With Tom Cruise’s new film Top Gun: Maverick breaking records worldwide, the entire world is reminded about how dangerous pilots live. And we all get to be reminded about America’s tech lead in reconnaissance aircraft. Naturally, The Lockheed U-2, nicknamed Dragon Lady remains America’s most famous spy plane ever and its history is more intriguing than Maverick’s live or any Ian Fleming spy novel.
As you’ve probably imagined by now, the Dragon Lady is the product of the Cold War, when the globe was divided between two spheres of influence and the two superpowers were engaged in a frightening arms race. It is worth noting that only four years after the United States dropped its first nuclear bomb, the Russians detonated their own bomb on Aug. 29, 1949, at Semipalatinsk Test Site, in Kazakhstan.
However, that wasn’t the only thing that frightened the Americans, considering that in 1954, Russia introduced to the world its newest bomber, Myasishchev M-4, nicknamed the Hammer. Naturally, these advancements forced the Americans to develop advanced surveillance systems that could help them collect sensitive information from the Soviet Union. Accordingly, in 1955, the plane envisioned by Clarence “Kelly” Johnson, finally, had its first test flight.
The Lockheed U-2 Was Born During The Cold War But Used For Decades
The high altitude reconnaissance aircraft is the product of the Cold War arms race and Americans flew it in some of the most intriguing missions. For example, in 1956, Hervey Stockman took a secret mission and flew the Dragon Lady from Wiesbaden, West Germany, right into the Soviet Union. Thanks to Stockman’s efforts, Washington found out that Russia was not building “missiles like sausages” and was far from developing a hydrogen bomb capable of reaching the United States.
Moving forward, the United States used the high altitude reconnaissance aircraft during the Cuban Missile Crisis. Thanks to the Dragon Lady, President John F. Kennedy found out about Soviet missile installations in western Cuba, which could easily hit targets in the United States. During the next 13 days, flights over the Caribbean island would keep the folks in Washington informed about Russia’s operations in Castro’s Kingdom and thanks to President Kennedy’s diplomatic efforts, the nuclear war and possible attacks on American territory have been avoided. Since then, the Dragon Lady was flown in various operations across the globe. It flew over China, Vietnam and Cuba during the Cold War and after the fall of the Iron Curtain, it was used for surveillance and reconnaissance during the armed conflicts in Afghanistan and Iraq.
The Lockheed U-2: Designing An Unbeatable Plane
The Lockheed U-2 is a single-engine, single-seat, long-range aircraft that had a slender design, which made the aircraft more difficult to be seen. As for specifications, the Dragon Lady was powered by a turbojet engine capable of pushing the aircraft to a cruise speed of 764 kilometers/ hour or 475 miles/ hour. The U-2 had an experimental Pratt & Whitney J75-P-13 engine capable of producing 15,000 pounds of thrust. Furthermore, it had a flying range of more than 7,000 miles and could carry a payload of 5,000 pounds. Lastly, the Lockheed U-2 had a length of 63 feet, a height of 16.7 feet, and a wingspan of 103 feet.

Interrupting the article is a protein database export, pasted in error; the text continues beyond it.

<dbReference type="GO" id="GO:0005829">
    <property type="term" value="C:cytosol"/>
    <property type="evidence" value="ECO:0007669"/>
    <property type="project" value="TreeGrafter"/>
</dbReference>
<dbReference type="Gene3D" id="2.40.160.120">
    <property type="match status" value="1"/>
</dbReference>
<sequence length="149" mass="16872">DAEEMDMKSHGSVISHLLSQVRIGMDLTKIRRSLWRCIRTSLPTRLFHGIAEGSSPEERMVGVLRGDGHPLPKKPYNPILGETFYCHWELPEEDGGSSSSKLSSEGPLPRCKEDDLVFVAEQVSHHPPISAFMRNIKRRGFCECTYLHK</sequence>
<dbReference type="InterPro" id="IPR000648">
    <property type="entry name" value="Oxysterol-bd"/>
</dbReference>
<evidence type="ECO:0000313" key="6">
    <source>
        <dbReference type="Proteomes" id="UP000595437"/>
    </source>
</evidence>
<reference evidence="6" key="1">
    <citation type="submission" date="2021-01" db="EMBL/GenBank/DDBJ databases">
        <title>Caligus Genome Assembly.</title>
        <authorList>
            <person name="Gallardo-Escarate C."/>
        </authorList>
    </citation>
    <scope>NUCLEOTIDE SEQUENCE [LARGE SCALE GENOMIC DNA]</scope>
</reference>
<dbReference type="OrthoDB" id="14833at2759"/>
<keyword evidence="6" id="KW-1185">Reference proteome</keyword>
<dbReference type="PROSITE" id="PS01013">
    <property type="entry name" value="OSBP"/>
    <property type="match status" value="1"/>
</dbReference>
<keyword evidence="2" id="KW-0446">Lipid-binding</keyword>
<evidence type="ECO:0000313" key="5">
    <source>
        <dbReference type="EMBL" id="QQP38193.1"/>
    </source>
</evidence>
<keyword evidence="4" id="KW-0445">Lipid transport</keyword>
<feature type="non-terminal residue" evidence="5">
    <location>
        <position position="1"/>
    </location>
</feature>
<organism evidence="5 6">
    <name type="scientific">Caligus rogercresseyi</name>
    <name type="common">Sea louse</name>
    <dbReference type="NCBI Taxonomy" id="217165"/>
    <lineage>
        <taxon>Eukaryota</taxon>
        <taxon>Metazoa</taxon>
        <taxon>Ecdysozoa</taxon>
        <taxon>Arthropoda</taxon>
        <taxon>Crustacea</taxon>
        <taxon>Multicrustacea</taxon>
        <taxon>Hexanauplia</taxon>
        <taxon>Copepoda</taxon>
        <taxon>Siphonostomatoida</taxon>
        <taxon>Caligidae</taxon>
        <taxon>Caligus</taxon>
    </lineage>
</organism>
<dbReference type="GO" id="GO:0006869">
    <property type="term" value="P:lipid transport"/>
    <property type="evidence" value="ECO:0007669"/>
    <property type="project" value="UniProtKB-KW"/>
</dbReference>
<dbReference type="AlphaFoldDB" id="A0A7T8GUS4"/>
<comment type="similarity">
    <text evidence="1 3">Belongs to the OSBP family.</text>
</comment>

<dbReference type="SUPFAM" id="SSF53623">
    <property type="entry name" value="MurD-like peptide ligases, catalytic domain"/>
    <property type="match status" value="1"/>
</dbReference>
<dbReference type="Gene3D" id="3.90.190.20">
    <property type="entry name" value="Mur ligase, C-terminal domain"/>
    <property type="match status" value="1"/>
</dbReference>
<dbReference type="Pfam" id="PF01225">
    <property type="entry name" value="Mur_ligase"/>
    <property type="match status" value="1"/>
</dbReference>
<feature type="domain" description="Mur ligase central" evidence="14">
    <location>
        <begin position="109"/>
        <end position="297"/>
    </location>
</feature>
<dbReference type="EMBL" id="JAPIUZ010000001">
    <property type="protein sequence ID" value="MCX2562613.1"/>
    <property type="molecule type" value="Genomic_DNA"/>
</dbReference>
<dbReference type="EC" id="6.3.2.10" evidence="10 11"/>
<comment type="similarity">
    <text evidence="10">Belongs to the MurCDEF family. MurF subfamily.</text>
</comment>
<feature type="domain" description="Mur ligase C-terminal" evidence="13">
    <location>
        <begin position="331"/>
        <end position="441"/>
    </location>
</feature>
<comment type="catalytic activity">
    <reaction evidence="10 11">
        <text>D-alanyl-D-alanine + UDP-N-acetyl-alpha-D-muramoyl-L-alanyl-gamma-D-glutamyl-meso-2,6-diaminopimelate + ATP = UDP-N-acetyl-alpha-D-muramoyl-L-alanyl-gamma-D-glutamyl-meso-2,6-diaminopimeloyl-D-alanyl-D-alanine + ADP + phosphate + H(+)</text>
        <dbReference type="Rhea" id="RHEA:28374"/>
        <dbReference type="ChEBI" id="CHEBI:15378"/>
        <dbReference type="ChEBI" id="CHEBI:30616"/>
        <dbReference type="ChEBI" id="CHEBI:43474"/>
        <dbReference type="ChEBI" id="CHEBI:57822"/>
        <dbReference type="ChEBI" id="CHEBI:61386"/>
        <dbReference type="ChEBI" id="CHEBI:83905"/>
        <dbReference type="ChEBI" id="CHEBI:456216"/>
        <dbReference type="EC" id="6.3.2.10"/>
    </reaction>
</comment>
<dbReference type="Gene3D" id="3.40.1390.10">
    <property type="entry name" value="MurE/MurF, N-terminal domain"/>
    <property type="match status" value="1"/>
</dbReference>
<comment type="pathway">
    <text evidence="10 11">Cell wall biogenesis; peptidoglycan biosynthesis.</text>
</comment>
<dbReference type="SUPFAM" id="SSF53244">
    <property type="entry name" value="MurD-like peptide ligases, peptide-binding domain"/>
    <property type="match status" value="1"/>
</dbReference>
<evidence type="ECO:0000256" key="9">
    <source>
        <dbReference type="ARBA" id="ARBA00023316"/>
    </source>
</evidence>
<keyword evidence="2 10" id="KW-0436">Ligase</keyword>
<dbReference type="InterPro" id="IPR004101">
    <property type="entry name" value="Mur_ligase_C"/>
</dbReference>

U-2’s “long tapered wings long —one third the weight of what was normal at the time — allowed it to fly missions covering a range of 3,000 miles and carry up to 700 pounds of the latest photoreconnaissance equipment to a staggering and unprecedented altitude of 70,000 feet,” says Lockheed Martin.
After the Cold War, the U-2Rs were modified and revamped as U-2S. The National Interest points out that the new models have refined sensors, a high-performing GPS system and more powerful F118 engines, which generate a speed of over five hundred miles per hour. A decade ago, the planes were altered again under the CARE program to lower the cabin pressure and have cleaner urine collection. Naturally, these are welcomed changes for the pilots as they can enjoy a more comfortable flight.
The Lockheed U-2’s Successors
Even a titan like the Lockheed U-2 needs to retire at some point; thus, there is an urgent need for other high-altitude tactical reconnaissance planes. Naturally, there is already the Northrop Grumman RQ-4 Global Hawk, and Lockheed has also designed the TR-X, which is a modern high-altitude, single-engined tactical reconnaissance aircraft.
It is expected that the TR-X will have the same Intelligence, Surveillance, Reconnaissance (IRS) missions as the U-2, according to Military Factory. Evidently, the United States has the know-how, design capability and budget to develop and manufacture tactical reconnaissance planes.